Introducing the XBL

by Carl Crighughie

NOVEMBER 17, 2002 -- EAST RUTHERFORD, NEW JERSEY

Real men can hack the cold. That's a good thing, because at the Meadowlands, where the brand spanking new XBL prepares for its inaugural contest between the homestanding New Jersey Pipe-Bombs and the New Orleans Insomniaxx, it's nasty. The shiny day does little to take the edge off the wind-chill. The first 50,000 fans get free handwarmers.

Up in the owner's box, with three hours before Goldberg throws out the first ball and 98 Degrees belts out the national anthem, New Jersey boss Tommy "Bicycle Clips" Fetidomuco entertains Zig Mantequilla, the league founder, and his mostly blonde entourage. Down on the field, Annette Tillamucka leads her team through a series of new cheers that had just come down from the league office this morning. Throughout the stands, firehoses blast the sixty thousand-some seats. Pipe-Bombs outfielders Spike Tarango and Cecil Burgess tease first baseman Todge Casper as his mighty swing and loud grunt produce no more than a three-foot dribbler. Bench coach Al Pangolin pokes a fungo just a bit too far, and backup outfielder Tony Pettles watches the ball disappear 18 rows into the stands.

In the Pipe-Bombs' bullpen, another of pitcher Stu Malkowsky's blazing fastballs gets away from catcher Luke Peters and skips along gaily until it plows into the tarp -- not that the tarp would be used all that much: no rainouts in the XBL. The show must go on.

Back in the owner's box, blondes giggle and Mantequilla guffaws. Fetidomuco inhales a tad too much, and starts choking on his cigar. Mantequilla whacks him back into life. Outside the yard, fans line up for blocks. The Pipe-Bombs ticket office expects a sellout today, even with the temperature in the mid-30s. Conversations vary, from the cheerleaders to the new XBL ball to the salary structure to the players themselves, but the common thread is, "I can't wait."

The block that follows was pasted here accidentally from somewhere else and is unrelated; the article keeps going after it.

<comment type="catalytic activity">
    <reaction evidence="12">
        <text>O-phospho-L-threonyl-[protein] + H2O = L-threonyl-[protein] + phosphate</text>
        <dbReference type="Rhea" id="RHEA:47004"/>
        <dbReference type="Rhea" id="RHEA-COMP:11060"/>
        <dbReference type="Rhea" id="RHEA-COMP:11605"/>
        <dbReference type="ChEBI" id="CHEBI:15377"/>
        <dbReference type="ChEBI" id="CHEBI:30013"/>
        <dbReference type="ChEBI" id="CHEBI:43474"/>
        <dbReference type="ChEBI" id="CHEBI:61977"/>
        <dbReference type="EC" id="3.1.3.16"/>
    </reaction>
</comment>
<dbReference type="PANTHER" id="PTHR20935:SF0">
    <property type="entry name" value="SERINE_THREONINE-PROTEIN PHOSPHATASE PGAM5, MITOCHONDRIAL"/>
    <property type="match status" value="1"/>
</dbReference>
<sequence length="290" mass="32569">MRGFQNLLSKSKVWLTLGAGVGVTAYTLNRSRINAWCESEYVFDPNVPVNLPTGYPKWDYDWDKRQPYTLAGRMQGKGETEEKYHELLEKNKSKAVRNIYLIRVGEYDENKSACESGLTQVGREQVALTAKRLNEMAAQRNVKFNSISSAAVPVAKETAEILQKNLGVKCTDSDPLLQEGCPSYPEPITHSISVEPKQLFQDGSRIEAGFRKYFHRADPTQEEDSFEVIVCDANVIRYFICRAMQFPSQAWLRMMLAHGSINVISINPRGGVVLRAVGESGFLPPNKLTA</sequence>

Souvenir stands hawk XBL memorabilia -- if there can be such a thing as memorabilia for a league that hasn't officially begun to exist yet. One middle-aged woman buys half a dozen extra-large Montana Militia sweatshirts at $40 a pop; a young guy picks up a sweat of Sacramento Slam wristbands, $24 for the pair. As surreptitiously as possible, an older fellow buys a green-and-gold D.C. Bills hat, then slips it into a tote bag quickly, lest the local fans get nasty about what they figure will be the Pipe-Bombs' chief rival.

Concession stands serve a bevy of warm drinks, from hot chocolate to hot toddies; 18 kinds of beer and two colors of wine; hot dogs, polish sausages, bratwursts; pizza, tacos, burritos; chowder, chili, or cioppino in a sourdough bowl; all manner of meat sandwiches and deep-fried vegetables; and plenty of sweet things.

The sound system plays an eclectic series of familiar hits and obscure showtunes from Frankie Valli to Frankie Avalon to Frankie Goes to Hollywood to Frankie Sinatra. Insomniaxx manager Cal Torts mulls over a lineup card with one of his coaches as a few of his relievers run windsprints in the outfield, well away from the Pangolin's fungoes. The place has a buzz, a palpable buzz, as if we were all about to take part in something very special.

Mantequilla and two of his party descend from the owner's box. He laughs the laugh of a wealthy, self-assured man who knows he's pulled off a super spectacle. "So whaddaya think?" he asks no one in particular. "Is this incredible or what? This is gonna be true smashmouth baseball! Every game is guaranteed to be exciting."

When asked how he managed to get the New York Giants and other NFL teams to share their homes during football season, Mantequilla says, "Two words: money talks, sometimes really loud." He then nearly collapses in laughter at his own bon mot, then tells the anonymous onlookers that he's not as think as they drunk he is.

But he's kidding -- he's not drunk, at least not obviously. He's just very pleased with how things are going, and he fully expects to give Major League Baseball a run for its money in terms of fan base and talented young players. At the moment, he XBL doesn't look to lure "name" players away from the major leagues: "We can't afford to -- yet," says Mantequilla. "And besides, they don't fit in with the pay structure. This is going to be a fiscally responsible league, and we're going to set a precedent for professional sports."